To the Editor:
The lighthearted survey conducted by Ryan Fajardo ’17 of the “imprint” of alumni on the College (“Alumni Legacy Donations Leave Behind Eclectic Variety of Memoria,” Oct. 9) is an apt reminder to undergraduates and alumni, alike, of the importance of the alumni “legacy” in the history and success of Williams College.
The College exists today because of the unbroken devotion of generations of Williams alumni. In September of 1821, our alumni forebears, led by Emory Washburn (Class of 1817 and eventual governor of Massachusetts), saved Williams from an ignominious demise at the hands of defectors about whom we need not speak. Washburn and his compatriots had the vision to establish what is now the world’s oldest continuing college or university alumni organization, the Society of Alumni of Williams College. Their “descendants” – each graduating class who become members of the Society at Commencement – have sustained the College ever since, with their hearts, minds, time and resources. This ethic of “giving back” to Williams – as volunteers, as contributors of the prized gift of unrestricted annual Alumni Fund contributions (in any amounts, small or large, all of which the College truly appreciates) or as donors of named endowments, objects and structures such as those cataloged by Fajardo – is a key reason why Williams keeps its edge. By giving back, as did our predecessors, we honor the “long purple line” and help to assure that the Williams experience becomes more meaningful and more satisfying for each successive entering class.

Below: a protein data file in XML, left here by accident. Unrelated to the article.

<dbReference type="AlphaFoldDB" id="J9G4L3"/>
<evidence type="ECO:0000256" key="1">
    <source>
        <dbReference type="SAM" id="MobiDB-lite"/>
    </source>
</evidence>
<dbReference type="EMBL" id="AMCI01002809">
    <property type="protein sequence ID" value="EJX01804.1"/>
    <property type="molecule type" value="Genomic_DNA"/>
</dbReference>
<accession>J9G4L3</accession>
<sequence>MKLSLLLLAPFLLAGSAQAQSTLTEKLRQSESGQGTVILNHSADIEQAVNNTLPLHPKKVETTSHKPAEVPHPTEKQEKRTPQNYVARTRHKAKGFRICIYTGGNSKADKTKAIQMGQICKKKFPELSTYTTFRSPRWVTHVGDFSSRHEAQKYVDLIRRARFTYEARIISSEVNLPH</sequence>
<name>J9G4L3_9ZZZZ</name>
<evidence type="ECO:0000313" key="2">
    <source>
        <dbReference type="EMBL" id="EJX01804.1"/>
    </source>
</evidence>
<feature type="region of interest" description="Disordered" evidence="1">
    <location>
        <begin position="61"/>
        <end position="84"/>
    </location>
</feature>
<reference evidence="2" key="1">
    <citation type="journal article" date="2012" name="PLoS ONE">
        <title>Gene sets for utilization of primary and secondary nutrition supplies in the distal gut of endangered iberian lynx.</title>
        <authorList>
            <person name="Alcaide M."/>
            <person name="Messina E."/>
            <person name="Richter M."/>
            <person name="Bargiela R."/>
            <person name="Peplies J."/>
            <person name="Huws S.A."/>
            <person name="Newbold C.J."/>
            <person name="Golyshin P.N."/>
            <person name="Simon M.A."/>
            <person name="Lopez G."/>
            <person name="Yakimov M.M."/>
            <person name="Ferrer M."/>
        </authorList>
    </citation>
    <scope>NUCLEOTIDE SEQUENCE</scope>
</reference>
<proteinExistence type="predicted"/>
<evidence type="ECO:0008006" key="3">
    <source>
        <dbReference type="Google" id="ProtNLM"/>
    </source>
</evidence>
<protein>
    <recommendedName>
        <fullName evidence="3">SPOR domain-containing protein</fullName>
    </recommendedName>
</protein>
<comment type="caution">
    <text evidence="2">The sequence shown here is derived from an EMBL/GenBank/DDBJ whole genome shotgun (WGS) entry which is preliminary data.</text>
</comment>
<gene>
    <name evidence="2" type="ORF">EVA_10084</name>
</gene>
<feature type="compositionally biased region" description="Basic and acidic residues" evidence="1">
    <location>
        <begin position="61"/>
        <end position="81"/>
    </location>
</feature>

I salute Fajardo for prompting us, in good humor, to appreciate the significance of this historic Williams phenomenon of “legacy.” In all seriousness, I hope that he and his Eph cohort always remember and honor it. As to his specific quest (“to find the best way to imprint my name here after my glory days”), I hope that he finds the way to leave a mark – tangible, intangible, large, small, financial or otherwise – that will prompt some future first-year student to ask, in much the same vein as his article, “What is it about all these alumni that they continue to love Williams so much and to show it so deeply, so many years after they have left the Purple Valley?” The answer to that paramount question, I trust, will always be imprinted in each Eph’s memory of this special place.
Rich Levy ’74
Former President of the Society of Alumni of Williams College, 2006-08